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How Do I make Multiple "Entry Points" in a .NET CORE app?

xarzu
P: 63
I am new to .NET CORE but I have followed a few tutorials. The tutorials I have followed are basically "Hello World" types of programs where I make a small functional .Net Core application and I publish it. They are basically a DLL, I assume, and they run in some sort of system/container where they can run on any OS.

Even though the final product is a DLL, the code itself seems to be structured in a way where it is an actual executable application.

So how would I translate an actual C# DLL project into a .NET Core project? How would a project that is already designed to produce a DLL work in a .Net Core project?

Executables only have one entry point: static void Main.

.NET Libraries expose public methods which are all entry points in that sense.

An "entry point" in a program is where the operating system invokes an executable program file, the term does not apply to libraries. (and ASP.NET web-application files are really just libraries, the ASP.NET host just looks for certain exposed Page/Handler/Controller types). This applies to ASP.NET. Does it also apply to .NET Core? Also, when I ran my .NET Core applications, I did it from a special command line. So how would that work if I translated a DLL C# program into a .NET Core program?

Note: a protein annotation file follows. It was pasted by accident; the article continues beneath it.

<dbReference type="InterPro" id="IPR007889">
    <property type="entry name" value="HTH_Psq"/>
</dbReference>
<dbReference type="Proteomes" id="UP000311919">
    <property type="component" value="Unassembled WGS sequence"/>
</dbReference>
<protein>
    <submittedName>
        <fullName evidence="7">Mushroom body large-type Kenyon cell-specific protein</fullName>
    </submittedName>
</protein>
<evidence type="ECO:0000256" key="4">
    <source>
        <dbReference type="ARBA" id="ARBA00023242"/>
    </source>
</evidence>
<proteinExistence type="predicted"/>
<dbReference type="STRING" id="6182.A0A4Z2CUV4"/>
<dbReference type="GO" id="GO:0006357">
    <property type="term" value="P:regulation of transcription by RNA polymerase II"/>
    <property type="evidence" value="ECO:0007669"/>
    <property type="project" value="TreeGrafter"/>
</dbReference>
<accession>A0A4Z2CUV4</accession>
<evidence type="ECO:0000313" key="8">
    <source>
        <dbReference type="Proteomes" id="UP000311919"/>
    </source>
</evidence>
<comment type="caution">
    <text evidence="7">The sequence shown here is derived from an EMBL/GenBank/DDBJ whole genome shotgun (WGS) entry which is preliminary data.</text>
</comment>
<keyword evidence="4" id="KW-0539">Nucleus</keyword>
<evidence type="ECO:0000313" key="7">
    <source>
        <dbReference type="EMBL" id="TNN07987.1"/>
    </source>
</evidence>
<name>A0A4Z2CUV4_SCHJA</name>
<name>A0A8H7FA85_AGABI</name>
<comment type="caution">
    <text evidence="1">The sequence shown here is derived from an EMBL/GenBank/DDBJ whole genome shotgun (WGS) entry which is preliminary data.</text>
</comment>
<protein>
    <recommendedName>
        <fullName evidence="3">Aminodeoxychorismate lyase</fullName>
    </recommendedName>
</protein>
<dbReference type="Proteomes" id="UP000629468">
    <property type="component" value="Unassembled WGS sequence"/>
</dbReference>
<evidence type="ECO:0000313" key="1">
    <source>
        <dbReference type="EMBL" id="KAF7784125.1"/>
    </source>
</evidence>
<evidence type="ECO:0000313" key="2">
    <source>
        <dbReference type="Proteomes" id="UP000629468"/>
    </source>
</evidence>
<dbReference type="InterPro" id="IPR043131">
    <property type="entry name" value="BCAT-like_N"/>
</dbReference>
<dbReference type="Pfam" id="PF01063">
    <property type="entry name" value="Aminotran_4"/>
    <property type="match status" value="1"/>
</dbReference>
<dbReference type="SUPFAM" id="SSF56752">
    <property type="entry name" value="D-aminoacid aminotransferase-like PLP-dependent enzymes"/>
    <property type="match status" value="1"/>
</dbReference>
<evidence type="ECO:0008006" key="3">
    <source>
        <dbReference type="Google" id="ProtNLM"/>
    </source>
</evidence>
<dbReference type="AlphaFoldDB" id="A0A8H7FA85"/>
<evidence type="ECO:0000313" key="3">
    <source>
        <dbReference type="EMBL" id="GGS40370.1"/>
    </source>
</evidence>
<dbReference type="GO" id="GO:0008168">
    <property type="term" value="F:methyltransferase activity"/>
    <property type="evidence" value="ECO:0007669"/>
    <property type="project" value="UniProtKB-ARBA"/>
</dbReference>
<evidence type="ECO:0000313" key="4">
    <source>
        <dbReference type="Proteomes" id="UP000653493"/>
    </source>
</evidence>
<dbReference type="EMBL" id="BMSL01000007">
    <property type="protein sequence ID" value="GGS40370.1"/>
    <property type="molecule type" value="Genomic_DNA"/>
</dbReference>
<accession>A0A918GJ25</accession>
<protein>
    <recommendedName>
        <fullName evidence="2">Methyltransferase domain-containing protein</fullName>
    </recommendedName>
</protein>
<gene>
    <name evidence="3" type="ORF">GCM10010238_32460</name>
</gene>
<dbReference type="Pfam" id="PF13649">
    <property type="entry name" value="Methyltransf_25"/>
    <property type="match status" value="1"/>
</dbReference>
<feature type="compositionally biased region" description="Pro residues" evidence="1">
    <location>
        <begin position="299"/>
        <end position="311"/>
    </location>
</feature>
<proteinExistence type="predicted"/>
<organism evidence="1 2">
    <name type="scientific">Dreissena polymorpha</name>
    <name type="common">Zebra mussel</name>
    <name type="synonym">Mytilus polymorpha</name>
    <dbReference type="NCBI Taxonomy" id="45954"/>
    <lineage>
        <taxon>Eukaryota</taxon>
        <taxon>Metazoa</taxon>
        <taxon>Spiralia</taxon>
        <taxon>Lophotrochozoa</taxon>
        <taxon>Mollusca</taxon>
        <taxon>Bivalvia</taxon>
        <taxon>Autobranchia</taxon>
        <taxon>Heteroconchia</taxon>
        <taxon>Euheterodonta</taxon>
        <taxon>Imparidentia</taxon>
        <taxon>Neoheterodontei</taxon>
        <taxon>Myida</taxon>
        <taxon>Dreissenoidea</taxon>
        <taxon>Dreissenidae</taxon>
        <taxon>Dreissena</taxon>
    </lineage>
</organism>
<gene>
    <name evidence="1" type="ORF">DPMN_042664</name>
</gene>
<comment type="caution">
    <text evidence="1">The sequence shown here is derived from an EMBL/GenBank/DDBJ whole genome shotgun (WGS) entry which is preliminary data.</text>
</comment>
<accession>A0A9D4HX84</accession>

2 Weeks Ago #1
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Expert 100+
P: 909
If you create a Library (a .DLL) like this:
Expand|Select|Wrap|Line Numbers
  1. namespace SharedLibrary
  2. {
  3.     public class myLibrary
  4.     {
  5.         public static string one()
  6.         {
  7.             return "one";
  8.         }
  9.  
  10.         public static string two()
  11.         {
  12.             return "two";
  13.         }
  14.     }
  15. }
  16.  
Than it will habe two entry-point (as you call them);

In a console application you can than to this:
Expand|Select|Wrap|Line Numbers
  1. using SharedLibrary;
  2.  
  3. namespace TestSharedLibrary
  4. {
  5.     class Program
  6.     {
  7.         static void Main(string[] args)
  8.         {
  9.             Console.WriteLine(SharedLibrary.myLibrary.one());
  10.             Console.WriteLine(SharedLibrary.myLibrary.two());
  11.         }
  12.     }
  13. }
  14.  
This gives as output:
Expand|Select|Wrap|Line Numbers
  1. one
  2. two
1 Week Ago #2

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